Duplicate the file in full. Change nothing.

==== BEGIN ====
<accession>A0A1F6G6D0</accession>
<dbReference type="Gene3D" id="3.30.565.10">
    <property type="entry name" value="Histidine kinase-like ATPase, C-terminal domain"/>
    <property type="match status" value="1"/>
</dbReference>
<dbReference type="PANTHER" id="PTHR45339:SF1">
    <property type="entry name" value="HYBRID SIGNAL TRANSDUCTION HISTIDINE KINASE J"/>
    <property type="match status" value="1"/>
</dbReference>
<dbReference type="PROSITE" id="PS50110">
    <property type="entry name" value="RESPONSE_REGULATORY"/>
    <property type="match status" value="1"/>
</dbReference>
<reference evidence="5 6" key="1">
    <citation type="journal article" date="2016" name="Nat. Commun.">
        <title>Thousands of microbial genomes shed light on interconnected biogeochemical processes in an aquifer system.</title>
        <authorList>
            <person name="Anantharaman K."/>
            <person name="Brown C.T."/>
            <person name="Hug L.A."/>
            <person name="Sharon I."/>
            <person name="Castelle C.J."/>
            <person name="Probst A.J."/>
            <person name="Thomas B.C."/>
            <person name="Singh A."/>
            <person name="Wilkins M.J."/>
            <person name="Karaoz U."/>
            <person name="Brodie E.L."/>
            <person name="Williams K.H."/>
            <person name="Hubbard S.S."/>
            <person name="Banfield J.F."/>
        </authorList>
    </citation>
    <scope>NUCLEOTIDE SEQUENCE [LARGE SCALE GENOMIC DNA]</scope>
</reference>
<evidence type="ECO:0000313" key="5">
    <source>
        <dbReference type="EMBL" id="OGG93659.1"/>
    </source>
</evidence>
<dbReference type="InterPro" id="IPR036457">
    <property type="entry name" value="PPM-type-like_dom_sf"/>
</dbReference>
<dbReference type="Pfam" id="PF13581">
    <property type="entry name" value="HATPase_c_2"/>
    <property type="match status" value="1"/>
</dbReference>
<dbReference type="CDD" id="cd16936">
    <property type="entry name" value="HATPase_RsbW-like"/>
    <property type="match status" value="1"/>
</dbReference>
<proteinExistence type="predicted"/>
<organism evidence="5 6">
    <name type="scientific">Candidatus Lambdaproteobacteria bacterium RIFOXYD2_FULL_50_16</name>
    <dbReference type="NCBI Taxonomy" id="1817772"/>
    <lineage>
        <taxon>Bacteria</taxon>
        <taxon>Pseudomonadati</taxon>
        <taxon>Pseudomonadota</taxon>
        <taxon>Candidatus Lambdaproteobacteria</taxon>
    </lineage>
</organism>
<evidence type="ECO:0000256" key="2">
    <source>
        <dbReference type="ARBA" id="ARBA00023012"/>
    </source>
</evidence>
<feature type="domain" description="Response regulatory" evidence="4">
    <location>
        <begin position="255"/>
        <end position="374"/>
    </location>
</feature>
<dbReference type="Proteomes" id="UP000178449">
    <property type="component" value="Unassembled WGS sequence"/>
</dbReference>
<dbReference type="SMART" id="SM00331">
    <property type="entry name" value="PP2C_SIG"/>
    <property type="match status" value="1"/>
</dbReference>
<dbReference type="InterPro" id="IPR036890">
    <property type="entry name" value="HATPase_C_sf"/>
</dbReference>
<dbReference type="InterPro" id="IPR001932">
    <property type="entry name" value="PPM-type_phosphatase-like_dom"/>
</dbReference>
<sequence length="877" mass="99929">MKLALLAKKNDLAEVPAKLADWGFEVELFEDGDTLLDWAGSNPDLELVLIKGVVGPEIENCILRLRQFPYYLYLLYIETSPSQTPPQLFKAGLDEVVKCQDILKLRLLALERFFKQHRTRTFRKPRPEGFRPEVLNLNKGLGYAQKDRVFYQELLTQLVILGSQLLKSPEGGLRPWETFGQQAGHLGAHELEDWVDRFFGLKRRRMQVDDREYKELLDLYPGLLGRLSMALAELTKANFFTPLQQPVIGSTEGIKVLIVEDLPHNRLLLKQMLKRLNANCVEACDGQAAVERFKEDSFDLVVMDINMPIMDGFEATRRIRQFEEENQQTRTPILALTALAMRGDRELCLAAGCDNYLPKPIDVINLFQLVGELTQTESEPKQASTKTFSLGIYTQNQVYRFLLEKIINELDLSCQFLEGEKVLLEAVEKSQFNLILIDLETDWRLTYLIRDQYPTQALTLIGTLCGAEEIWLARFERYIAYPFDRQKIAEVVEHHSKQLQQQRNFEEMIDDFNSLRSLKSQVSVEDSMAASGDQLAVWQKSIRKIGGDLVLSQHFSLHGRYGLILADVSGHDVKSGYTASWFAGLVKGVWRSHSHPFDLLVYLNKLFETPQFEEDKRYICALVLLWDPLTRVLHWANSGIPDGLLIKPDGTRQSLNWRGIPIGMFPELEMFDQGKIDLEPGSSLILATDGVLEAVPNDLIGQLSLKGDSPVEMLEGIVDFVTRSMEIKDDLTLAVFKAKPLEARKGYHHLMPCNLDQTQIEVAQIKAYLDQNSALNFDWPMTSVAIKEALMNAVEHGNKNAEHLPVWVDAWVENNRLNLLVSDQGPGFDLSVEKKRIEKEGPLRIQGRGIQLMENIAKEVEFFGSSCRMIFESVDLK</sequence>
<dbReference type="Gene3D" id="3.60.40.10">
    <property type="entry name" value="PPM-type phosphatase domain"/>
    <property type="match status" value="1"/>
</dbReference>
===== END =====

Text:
<accession>A0A1F6G6D0</accession>
<dbReference type="Gene3D" id="3.30.565.10">
    <property type="entry name" value="Histidine kinase-like ATPase, C-terminal domain"/>
    <property type="match status" value="1"/>
</dbReference>
<dbReference type="PANTHER" id="PTHR45339:SF1">
    <property type="entry name" value="HYBRID SIGNAL TRANSDUCTION HISTIDINE KINASE J"/>
    <property type="match status" value="1"/>
</dbReference>
<dbReference type="PROSITE" id="PS50110">
    <property type="entry name" value="RESPONSE_REGULATORY"/>
    <property type="match status" value="1"/>
</dbReference>
<reference evidence="5 6" key="1">
    <citation type="journal article" date="2016" name="Nat. Commun.">
        <title>Thousands of microbial genomes shed light on interconnected biogeochemical processes in an aquifer system.</title>
        <authorList>
            <person name="Anantharaman K."/>
            <person name="Brown C.T."/>
            <person name="Hug L.A."/>
            <person name="Sharon I."/>
            <person name="Castelle C.J."/>
            <person name="Probst A.J."/>
            <person name="Thomas B.C."/>
            <person name="Singh A."/>
            <person name="Wilkins M.J."/>
            <person name="Karaoz U."/>
            <person name="Brodie E.L."/>
            <person name="Williams K.H."/>
            <person name="Hubbard S.S."/>
            <person name="Banfield J.F."/>
        </authorList>
    </citation>
    <scope>NUCLEOTIDE SEQUENCE [LARGE SCALE GENOMIC DNA]</scope>
</reference>
<evidence type="ECO:0000313" key="5">
    <source>
        <dbReference type="EMBL" id="OGG93659.1"/>
    </source>
</evidence>
<dbReference type="InterPro" id="IPR036457">
    <property type="entry name" value="PPM-type-like_dom_sf"/>
</dbReference>
<dbReference type="Pfam" id="PF13581">
    <property type="entry name" value="HATPase_c_2"/>
    <property type="match status" value="1"/>
</dbReference>
<dbReference type="CDD" id="cd16936">
    <property type="entry name" value="HATPase_RsbW-like"/>
    <property type="match status" value="1"/>
</dbReference>
<proteinExistence type="predicted"/>
<organism evidence="5 6">
    <name type="scientific">Candidatus Lambdaproteobacteria bacterium RIFOXYD2_FULL_50_16</name>
    <dbReference type="NCBI Taxonomy" id="1817772"/>
    <lineage>
        <taxon>Bacteria</taxon>
        <taxon>Pseudomonadati</taxon>
        <taxon>Pseudomonadota</taxon>
        <taxon>Candidatus Lambdaproteobacteria</taxon>
    </lineage>
</organism>
<evidence type="ECO:0000256" key="2">
    <source>
        <dbReference type="ARBA" id="ARBA00023012"/>
    </source>
</evidence>
<feature type="domain" description="Response regulatory" evidence="4">
    <location>
        <begin position="255"/>
        <end position="374"/>
    </location>
</feature>
<dbReference type="Proteomes" id="UP000178449">
    <property type="component" value="Unassembled WGS sequence"/>
</dbReference>
<dbReference type="SMART" id="SM00331">
    <property type="entry name" value="PP2C_SIG"/>
    <property type="match status" value="1"/>
</dbReference>
<dbReference type="InterPro" id="IPR036890">
    <property type="entry name" value="HATPase_C_sf"/>
</dbReference>
<dbReference type="InterPro" id="IPR001932">
    <property type="entry name" value="PPM-type_phosphatase-like_dom"/>
</dbReference>
<sequence length="877" mass="99929">MKLALLAKKNDLAEVPAKLADWGFEVELFEDGDTLLDWAGSNPDLELVLIKGVVGPEIENCILRLRQFPYYLYLLYIETSPSQTPPQLFKAGLDEVVKCQDILKLRLLALERFFKQHRTRTFRKPRPEGFRPEVLNLNKGLGYAQKDRVFYQELLTQLVILGSQLLKSPEGGLRPWETFGQQAGHLGAHELEDWVDRFFGLKRRRMQVDDREYKELLDLYPGLLGRLSMALAELTKANFFTPLQQPVIGSTEGIKVLIVEDLPHNRLLLKQMLKRLNANCVEACDGQAAVERFKEDSFDLVVMDINMPIMDGFEATRRIRQFEEENQQTRTPILALTALAMRGDRELCLAAGCDNYLPKPIDVINLFQLVGELTQTESEPKQASTKTFSLGIYTQNQVYRFLLEKIINELDLSCQFLEGEKVLLEAVEKSQFNLILIDLETDWRLTYLIRDQYPTQALTLIGTLCGAEEIWLARFERYIAYPFDRQKIAEVVEHHSKQLQQQRNFEEMIDDFNSLRSLKSQVSVEDSMAASGDQLAVWQKSIRKIGGDLVLSQHFSLHGRYGLILADVSGHDVKSGYTASWFAGLVKGVWRSHSHPFDLLVYLNKLFETPQFEEDKRYICALVLLWDPLTRVLHWANSGIPDGLLIKPDGTRQSLNWRGIPIGMFPELEMFDQGKIDLEPGSSLILATDGVLEAVPNDLIGQLSLKGDSPVEMLEGIVDFVTRSMEIKDDLTLAVFKAKPLEARKGYHHLMPCNLDQTQIEVAQIKAYLDQNSALNFDWPMTSVAIKEALMNAVEHGNKNAEHLPVWVDAWVENNRLNLLVSDQGPGFDLSVEKKRIEKEGPLRIQGRGIQLMENIAKEVEFFGSSCRMIFESVDLK</sequence>
<dbReference type="Gene3D" id="3.60.40.10">
    <property type="entry name" value="PPM-type phosphatase domain"/>
    <property type="match status" value="1"/>
</dbReference>